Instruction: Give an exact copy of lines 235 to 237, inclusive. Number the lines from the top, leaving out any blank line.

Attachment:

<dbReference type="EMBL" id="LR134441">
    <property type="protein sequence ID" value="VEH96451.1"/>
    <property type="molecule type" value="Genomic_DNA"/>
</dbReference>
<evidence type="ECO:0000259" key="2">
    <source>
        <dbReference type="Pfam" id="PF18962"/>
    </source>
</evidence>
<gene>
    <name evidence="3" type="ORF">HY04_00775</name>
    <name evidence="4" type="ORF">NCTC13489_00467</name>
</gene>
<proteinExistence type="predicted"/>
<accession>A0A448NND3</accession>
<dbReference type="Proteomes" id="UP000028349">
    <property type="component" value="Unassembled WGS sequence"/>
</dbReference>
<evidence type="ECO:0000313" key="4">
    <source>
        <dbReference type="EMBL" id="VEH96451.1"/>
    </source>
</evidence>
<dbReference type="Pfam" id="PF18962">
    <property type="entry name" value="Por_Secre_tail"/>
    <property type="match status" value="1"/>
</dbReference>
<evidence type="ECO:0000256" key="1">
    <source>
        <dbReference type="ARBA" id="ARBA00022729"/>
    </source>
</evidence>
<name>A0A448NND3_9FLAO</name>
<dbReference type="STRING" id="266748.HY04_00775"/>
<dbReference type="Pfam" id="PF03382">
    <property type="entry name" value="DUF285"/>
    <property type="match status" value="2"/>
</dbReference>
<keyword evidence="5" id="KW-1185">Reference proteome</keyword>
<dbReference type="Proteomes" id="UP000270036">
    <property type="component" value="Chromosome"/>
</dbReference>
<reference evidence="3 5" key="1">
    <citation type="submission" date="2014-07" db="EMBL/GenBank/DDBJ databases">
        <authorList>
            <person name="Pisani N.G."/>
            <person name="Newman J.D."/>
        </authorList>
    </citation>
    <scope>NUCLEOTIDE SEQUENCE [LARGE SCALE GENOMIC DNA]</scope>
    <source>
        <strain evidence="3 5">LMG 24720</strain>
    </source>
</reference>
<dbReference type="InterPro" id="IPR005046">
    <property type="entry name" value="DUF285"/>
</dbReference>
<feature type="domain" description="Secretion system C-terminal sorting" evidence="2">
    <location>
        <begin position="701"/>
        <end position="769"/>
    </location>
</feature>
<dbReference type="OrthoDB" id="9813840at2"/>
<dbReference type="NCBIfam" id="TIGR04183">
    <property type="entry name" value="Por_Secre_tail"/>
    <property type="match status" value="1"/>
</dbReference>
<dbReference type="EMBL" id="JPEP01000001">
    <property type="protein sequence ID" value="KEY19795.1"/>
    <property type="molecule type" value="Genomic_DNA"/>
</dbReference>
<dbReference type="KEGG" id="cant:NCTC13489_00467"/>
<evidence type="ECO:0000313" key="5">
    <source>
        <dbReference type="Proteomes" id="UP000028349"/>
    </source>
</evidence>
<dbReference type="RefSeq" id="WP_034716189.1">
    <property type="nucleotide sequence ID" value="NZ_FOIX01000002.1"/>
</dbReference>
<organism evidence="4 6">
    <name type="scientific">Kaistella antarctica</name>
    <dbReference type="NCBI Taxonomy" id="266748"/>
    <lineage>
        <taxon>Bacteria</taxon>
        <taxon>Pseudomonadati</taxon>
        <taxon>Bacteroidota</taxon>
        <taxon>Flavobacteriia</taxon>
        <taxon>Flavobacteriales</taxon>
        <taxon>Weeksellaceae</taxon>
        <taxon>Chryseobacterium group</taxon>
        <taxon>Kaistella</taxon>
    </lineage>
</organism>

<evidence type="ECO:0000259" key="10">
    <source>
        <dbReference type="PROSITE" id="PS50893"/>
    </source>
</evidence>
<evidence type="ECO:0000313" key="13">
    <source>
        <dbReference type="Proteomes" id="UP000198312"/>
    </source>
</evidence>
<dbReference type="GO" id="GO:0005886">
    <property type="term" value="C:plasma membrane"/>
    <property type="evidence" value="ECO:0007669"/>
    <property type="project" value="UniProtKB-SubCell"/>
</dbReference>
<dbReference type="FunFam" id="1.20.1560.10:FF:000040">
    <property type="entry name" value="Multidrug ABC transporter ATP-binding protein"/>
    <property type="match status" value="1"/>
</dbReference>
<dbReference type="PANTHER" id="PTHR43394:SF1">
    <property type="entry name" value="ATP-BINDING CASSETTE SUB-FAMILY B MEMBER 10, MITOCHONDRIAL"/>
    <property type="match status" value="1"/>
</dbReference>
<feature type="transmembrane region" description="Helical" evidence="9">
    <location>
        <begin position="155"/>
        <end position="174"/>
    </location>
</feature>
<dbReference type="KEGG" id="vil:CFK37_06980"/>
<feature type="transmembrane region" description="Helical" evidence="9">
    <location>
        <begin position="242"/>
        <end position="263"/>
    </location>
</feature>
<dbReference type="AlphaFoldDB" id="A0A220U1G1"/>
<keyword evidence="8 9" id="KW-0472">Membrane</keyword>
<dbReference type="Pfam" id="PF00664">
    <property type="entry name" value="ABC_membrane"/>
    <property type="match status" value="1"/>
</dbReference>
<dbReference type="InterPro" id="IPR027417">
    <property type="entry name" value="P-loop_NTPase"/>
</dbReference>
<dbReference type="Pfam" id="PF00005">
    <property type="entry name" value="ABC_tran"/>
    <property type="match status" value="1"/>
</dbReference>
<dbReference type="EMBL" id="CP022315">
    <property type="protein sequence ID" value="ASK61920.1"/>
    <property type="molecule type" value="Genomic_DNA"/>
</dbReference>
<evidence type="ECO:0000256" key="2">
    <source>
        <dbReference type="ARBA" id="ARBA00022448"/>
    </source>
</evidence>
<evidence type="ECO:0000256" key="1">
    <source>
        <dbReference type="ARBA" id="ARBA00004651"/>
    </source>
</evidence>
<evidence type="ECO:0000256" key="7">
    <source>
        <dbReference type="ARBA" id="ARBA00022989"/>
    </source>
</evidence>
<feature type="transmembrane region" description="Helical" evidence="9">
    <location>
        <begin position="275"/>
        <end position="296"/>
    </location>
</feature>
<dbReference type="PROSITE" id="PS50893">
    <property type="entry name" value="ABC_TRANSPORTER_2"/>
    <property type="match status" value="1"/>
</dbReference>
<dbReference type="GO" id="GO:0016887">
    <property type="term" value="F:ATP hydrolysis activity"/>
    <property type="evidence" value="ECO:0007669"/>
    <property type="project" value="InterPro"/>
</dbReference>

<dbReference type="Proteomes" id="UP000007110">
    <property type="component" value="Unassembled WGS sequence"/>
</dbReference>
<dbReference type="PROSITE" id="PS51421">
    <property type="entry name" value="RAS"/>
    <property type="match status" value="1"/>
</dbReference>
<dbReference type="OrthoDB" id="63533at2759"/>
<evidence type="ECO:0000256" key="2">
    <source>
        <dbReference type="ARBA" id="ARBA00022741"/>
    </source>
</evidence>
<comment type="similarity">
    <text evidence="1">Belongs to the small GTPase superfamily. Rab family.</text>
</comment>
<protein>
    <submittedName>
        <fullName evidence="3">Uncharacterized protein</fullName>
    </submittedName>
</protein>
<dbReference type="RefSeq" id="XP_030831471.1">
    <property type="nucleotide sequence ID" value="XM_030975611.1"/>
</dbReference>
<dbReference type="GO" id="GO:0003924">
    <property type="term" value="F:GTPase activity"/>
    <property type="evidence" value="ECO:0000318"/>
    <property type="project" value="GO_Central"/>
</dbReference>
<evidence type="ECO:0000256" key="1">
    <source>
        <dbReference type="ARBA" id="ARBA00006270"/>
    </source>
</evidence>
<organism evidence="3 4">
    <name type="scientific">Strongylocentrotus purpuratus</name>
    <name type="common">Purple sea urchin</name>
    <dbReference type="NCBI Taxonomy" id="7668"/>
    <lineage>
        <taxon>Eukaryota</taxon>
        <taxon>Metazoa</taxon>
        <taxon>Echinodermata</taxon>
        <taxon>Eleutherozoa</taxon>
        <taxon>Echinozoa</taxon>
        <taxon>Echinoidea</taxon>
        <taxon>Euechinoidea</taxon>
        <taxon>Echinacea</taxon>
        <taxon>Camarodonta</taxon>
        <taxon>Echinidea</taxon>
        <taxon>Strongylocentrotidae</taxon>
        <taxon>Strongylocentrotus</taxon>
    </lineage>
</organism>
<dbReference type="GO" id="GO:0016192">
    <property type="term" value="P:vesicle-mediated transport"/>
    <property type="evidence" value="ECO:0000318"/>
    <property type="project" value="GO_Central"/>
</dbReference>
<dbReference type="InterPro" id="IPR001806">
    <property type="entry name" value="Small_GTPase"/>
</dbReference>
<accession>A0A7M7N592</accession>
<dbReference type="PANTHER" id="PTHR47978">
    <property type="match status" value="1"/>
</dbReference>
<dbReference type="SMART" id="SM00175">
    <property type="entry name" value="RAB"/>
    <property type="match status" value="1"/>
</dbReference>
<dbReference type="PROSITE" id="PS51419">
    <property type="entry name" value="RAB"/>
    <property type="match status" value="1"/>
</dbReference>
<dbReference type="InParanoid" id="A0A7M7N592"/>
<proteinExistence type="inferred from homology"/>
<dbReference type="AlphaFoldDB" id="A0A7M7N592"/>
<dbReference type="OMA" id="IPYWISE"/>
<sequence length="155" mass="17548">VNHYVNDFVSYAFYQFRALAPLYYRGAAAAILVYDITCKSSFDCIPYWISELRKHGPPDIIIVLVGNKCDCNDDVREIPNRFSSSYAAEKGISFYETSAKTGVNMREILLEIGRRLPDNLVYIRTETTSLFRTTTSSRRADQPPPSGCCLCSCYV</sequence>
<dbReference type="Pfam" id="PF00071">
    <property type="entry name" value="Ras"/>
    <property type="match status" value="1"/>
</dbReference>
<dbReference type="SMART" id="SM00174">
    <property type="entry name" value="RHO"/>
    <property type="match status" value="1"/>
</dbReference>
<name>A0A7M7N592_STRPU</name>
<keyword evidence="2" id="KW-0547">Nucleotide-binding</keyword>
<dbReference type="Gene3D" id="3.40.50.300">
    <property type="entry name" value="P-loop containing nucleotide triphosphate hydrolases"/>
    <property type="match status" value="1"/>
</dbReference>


    <property type="project" value="GO_Central"/>
</dbReference>
<dbReference type="InterPro" id="IPR001806">